Lauder: The British are doing the right thing. They document every piece of suspicious art they have on the internet so that everybody can see what’s there.
SPIEGEL: In Germany, there is a database in which museums can register suspected works.
Lauder: But only a minority of museums does it. That’s why nobody doing research for looted art from the outside can make progress. We have a lot of records about missing works, but we don’t know what is located where. Now, where are these pictures? In the basements and storage rooms of the museums? I think so.
SPIEGEL: How can you get the museums to do more?
Lauder: You have to sanction museums who literally hide their art. What you need in this country, in my opinion, are around 100 experts of who each supervises 60 museums and who work together with the respective experts in the museums. I don’t want to create the impression that we want to hunt the museums, but for us Jews, this is an important issue, and we should address this final chapter of confronting the Nazi past, the search for looted art, together.
SPIEGEL: You have back a law on looted art that lifts statutes of limitations. Ms. Grütters, there was such a proposal from Bavaria which failed in the Federal Council. What now?
Grütters: I am in talks with Justice Minister Heiko Maas to discuss if we can have statutes of limitations in the case of looted art that are different from what is currently enshrined in civil law. We are currently examining different ideas. Restitution models that we previously being proposed are often ineffective because after such a long time it is difficult to prove ownership. As you can imagine, after 80 years it is laborious or even impossible to objectively verify the basis of a transaction. Even in cases where there is goodwill on both sides it will be hard to reconstruct something like this. But this is about more than legal procedures or questions of proof.
SPIEGEL: What else is it about?
Grütters: It is about improving moral awareness. We need to become more empathic. It is about more than just material justice; this can be done. We need more sensitivity about the lives of these people and for the continued suffering of the victims. That is the main precondition for our coexistence. History can’t just be dealt with.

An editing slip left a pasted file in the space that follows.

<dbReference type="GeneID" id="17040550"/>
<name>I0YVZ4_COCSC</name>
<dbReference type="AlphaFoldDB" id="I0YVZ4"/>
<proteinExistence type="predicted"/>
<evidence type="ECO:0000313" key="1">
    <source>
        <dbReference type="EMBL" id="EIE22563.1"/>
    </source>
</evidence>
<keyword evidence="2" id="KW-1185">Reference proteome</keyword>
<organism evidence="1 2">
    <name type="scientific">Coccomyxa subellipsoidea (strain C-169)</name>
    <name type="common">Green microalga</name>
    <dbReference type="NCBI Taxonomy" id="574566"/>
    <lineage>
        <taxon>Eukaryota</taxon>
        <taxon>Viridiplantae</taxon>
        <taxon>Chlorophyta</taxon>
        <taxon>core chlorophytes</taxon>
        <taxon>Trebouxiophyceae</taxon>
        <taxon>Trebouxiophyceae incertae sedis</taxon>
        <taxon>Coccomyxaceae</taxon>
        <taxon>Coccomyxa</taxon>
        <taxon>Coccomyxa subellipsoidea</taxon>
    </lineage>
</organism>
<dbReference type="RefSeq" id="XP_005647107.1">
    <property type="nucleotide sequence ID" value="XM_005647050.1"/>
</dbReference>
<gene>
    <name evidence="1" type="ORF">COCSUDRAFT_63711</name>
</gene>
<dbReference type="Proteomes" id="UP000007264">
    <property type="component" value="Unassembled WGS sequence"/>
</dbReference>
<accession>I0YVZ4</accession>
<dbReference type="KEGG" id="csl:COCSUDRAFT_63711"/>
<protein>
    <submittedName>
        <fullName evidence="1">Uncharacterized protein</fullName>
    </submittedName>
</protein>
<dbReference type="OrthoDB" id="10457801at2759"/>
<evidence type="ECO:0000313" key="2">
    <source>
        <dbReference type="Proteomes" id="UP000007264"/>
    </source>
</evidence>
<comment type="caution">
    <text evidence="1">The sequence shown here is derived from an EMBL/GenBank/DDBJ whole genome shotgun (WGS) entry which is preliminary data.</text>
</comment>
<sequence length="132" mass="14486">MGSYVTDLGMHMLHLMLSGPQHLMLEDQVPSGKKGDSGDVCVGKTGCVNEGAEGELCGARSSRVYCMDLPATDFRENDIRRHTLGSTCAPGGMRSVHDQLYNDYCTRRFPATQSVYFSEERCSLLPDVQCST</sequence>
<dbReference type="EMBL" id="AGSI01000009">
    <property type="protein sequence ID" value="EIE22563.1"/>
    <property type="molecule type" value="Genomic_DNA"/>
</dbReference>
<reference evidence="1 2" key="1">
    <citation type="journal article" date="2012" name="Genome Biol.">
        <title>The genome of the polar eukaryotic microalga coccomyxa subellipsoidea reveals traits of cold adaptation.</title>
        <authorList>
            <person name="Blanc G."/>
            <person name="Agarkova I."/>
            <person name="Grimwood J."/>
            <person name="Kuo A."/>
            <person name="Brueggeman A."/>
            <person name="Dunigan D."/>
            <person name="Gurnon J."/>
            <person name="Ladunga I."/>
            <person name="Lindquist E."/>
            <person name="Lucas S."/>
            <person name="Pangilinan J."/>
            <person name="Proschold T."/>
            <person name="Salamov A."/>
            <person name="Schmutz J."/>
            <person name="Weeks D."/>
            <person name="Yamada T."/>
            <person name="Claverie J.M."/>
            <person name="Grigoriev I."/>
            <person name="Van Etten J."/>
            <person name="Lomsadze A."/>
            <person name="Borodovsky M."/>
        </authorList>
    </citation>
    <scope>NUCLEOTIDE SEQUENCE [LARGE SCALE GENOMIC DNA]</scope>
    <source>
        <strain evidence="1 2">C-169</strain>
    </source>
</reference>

Lauder: But Minister Grütters, the legal basis is very important. From an American point of view, it is the most important thing. Americans believe that German museums are hiding behind German law as it doesn’t force them to do anything. In America, people are happy about the foundation in Magdeburg, but at the same time they remain nervous because the German law doesn’t not require a real check of the holdings, it even makes it more difficult.
Grütters: With respect, but I disagree. Our laws do not prevent museums from checking provenances. On the contrary: I have ordered the federal museums to include in each annual report a passage about the state of play regarding provenance research. Museums must – and will – in future be held to account with respect to dealing with the history of their collections. In order to change something in museums that benefit from public funds, there has to be a political will in the first place. Mine is very pronounced. We also decided to raise the funds so that no museums can come and say provenance research will financially overburden it. The legal situation is problematic with respect to private individuals who can hide behind the law. There, questions regarding statutes of limitations are legitimate, and this is indeed a difficult field. Although we have in this country a center for provenance research, it has not been able to deal with private applicants.
SPIEGEL: There were private collectors who wanted to check the provenance of their art through this center?
Grütters: There were requests from private individuals. Therefore, we have expanded the role of the center. The German Centre Lost Cultural Goods is explicitly there for private owners, too. And awareness has increased, too. I think you cannot really enjoy having looted art hanging in your living room, or in your collection. It is a question of moral responsibility to search for clarity in cases of doubt and to seek just solutions.
SPIEGEL: How do you propose to deal with the rejectionist position of museums and get them to more act quickly with respect to provenance research, as Mr. Lauder urges?
Grütters: The impression that things are moving slowly is alas not wrong. A certain reluctance on the part of the museums can still be observed. But it is intolerable that looted art is still being kept in German museums. Therefore, we need a wholehearted commitment to shed light into this. The federal government is acting more forcefully than ever, is appealing, is asking for reporting obligations to be met. This sets the benchmark for all museums.